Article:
This will result in an increase in national income (output or real GDP), which will stimulate consumer expenditure (C). However, a portion of the increase in I and C will be spent on imported products and services rather than those produced domestically.

Thus, the greater the marginal propensity to import, the lesser the ultimate change in domestic economic activity caused by an injection into the circular flow.

Likewise, income taxes diminish the magnitude of the multiplier effect. Assume, as before, that there has been an injection into the economy as a consequence of an increase in I, resulting in a higher initial level of national income.

If income taxes are raised, disposable income will increase less than total income, and as a result, C will increase less than it would have otherwise.

The higher the marginal tax rate, the lesser the change in disposable income and real GDP resulting from a circular flow injection.

In practice, the magnitude of the multiplier is determined by the marginal propensity to save, the marginal rate of tax, and the marginal propensity to import. Thus, in the more comprehensive case, the multiplier can be defined as follows:

Multiplier =  1                                

                        Total Leakage

Where the total leakage comprises the marginal propensity to save, the marginal rate of tax, and the marginal propensity to import.

5.2 A ‘Demultiplier’ Effect

A ‘demultiplier’ effect will also arise when we have a reduction in any of the injections I, G and X. A reduction in aggregate planned expenditure will lead to a multiplied reduction in national income, based on the analysis as set out above.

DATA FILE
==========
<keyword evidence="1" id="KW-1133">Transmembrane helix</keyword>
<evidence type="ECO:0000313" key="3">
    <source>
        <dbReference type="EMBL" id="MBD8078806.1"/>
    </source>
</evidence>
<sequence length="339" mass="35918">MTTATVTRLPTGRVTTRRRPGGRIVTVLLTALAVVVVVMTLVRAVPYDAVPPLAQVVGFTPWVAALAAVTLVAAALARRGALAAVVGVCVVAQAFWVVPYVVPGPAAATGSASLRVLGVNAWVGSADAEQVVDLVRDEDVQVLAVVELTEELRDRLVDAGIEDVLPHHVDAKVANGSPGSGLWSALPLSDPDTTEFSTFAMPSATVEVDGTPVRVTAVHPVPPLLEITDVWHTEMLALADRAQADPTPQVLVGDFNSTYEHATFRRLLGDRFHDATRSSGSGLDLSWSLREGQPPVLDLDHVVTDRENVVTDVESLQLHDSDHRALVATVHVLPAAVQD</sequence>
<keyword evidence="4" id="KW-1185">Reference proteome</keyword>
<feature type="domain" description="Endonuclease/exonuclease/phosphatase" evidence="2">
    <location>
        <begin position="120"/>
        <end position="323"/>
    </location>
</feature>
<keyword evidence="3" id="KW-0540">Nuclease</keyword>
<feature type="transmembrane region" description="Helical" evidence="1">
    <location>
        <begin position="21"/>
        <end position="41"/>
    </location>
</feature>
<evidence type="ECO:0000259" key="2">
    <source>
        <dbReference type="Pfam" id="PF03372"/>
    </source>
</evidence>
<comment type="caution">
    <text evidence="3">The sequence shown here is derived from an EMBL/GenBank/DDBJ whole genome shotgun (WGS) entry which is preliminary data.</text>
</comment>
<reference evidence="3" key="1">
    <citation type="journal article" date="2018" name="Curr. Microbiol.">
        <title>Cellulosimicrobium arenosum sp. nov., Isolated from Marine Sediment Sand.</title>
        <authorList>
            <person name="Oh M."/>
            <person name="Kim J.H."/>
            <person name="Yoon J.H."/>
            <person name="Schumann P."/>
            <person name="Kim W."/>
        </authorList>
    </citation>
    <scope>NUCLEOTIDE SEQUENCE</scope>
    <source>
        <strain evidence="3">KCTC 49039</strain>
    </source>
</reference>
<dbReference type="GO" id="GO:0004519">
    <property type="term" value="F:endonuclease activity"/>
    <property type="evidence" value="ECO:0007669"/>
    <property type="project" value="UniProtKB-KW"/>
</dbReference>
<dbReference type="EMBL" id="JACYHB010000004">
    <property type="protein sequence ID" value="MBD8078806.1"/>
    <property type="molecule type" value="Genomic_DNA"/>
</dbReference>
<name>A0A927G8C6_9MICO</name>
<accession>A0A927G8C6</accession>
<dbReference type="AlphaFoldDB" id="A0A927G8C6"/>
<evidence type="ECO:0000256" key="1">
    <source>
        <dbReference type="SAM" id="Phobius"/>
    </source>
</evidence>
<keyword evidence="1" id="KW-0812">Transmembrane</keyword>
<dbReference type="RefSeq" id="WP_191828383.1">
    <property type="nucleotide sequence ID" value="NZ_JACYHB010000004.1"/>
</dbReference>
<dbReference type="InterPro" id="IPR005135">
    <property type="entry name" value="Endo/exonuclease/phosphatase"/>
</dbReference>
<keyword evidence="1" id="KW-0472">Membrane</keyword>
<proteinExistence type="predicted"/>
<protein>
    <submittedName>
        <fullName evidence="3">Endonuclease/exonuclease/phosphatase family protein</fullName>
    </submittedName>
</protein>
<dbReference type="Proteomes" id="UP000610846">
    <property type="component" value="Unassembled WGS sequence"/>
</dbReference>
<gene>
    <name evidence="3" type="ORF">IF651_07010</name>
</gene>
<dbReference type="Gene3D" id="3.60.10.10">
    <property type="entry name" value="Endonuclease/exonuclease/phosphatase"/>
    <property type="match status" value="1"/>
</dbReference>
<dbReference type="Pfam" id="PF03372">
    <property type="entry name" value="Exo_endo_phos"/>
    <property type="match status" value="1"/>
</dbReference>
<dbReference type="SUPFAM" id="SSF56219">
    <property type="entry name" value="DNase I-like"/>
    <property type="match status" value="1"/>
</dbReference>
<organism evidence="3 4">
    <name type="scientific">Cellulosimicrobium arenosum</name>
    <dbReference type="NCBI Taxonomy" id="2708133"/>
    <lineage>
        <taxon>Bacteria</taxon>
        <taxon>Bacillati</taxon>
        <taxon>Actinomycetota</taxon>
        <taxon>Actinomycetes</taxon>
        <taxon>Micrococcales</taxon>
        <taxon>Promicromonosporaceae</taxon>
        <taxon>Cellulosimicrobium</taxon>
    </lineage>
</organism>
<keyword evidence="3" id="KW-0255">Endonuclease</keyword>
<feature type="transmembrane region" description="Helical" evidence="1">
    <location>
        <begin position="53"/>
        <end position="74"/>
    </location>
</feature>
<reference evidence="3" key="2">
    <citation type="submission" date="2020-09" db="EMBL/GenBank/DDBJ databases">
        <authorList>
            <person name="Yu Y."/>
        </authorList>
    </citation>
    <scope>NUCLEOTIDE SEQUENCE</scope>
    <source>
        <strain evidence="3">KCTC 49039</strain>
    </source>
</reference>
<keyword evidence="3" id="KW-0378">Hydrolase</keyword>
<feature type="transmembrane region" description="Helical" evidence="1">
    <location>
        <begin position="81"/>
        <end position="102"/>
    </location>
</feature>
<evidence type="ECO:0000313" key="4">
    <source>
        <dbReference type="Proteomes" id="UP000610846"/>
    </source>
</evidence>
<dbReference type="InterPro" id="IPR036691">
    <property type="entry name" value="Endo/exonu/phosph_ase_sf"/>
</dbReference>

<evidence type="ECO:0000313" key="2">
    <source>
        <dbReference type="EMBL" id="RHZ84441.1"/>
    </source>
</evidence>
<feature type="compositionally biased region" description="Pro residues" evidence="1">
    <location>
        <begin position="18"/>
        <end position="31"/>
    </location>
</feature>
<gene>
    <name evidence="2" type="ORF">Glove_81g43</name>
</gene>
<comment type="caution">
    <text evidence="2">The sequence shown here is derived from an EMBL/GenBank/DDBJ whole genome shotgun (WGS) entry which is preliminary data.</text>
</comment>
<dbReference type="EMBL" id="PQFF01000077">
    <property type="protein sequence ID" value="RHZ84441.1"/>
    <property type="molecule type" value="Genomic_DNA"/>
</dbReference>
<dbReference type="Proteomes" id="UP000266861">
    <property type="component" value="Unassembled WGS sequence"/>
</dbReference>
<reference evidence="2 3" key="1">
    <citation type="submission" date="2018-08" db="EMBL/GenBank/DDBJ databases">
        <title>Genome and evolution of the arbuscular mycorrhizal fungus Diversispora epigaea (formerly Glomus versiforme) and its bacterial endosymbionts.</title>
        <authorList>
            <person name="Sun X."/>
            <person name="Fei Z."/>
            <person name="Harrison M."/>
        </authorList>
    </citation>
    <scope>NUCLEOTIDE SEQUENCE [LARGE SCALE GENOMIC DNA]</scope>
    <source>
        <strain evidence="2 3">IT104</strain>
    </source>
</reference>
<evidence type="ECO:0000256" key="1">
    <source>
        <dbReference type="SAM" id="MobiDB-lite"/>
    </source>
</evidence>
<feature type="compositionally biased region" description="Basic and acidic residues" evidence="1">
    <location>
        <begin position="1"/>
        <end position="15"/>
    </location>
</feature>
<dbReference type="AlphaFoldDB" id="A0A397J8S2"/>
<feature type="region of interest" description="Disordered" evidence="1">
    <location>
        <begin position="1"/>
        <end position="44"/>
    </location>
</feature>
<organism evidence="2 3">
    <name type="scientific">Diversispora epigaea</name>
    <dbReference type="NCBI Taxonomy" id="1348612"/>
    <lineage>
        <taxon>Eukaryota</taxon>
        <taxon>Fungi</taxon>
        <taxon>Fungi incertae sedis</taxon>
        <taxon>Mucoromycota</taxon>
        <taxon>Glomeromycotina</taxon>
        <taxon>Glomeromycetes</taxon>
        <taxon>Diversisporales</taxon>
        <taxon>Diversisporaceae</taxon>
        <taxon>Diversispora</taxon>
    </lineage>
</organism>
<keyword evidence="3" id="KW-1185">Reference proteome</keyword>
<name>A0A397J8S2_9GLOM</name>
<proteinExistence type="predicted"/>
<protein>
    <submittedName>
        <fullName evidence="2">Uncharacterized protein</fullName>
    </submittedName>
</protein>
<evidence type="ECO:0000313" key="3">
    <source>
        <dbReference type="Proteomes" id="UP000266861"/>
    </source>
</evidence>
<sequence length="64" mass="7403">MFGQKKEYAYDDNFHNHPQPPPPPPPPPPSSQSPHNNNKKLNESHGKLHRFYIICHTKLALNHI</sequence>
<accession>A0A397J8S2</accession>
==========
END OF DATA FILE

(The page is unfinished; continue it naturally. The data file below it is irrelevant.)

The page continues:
5.3 Importance of the National Income Multiplier

  1. The appreciation of the multiplier effect helps industries to plan ahead. For instance, decisions by the government to build new roads have a significant impact on directly related industrial sectors, such as the various construction industries.
  2. It also provides a simple but useful quantitative guide for the government in assessing the impact of policy measures on the economy.
  3. It helps the government in deciding how much demand should be lowered or raised in order to reduce or increase national income to the desired level.

5.4 The Accelerator Principle

This session’s discussion focused on elucidating why an increase (or decrease) in injection into the circular flow of income will result in an increase (or decrease) in the national income level.

After accounting for leakages, the ultimate change in the level of economic activity will hinge on the magnitude of the corresponding multiplier effect. In the case of an increase in net investment expenditure (i.e., gross investment minus an allowance for depreciation or replacement investment), however, another important principle must be taken into consideration. This principle is referred to as the accelerator principle.

The accelerator principle relates the quantity of net investment to the rate of change in national income.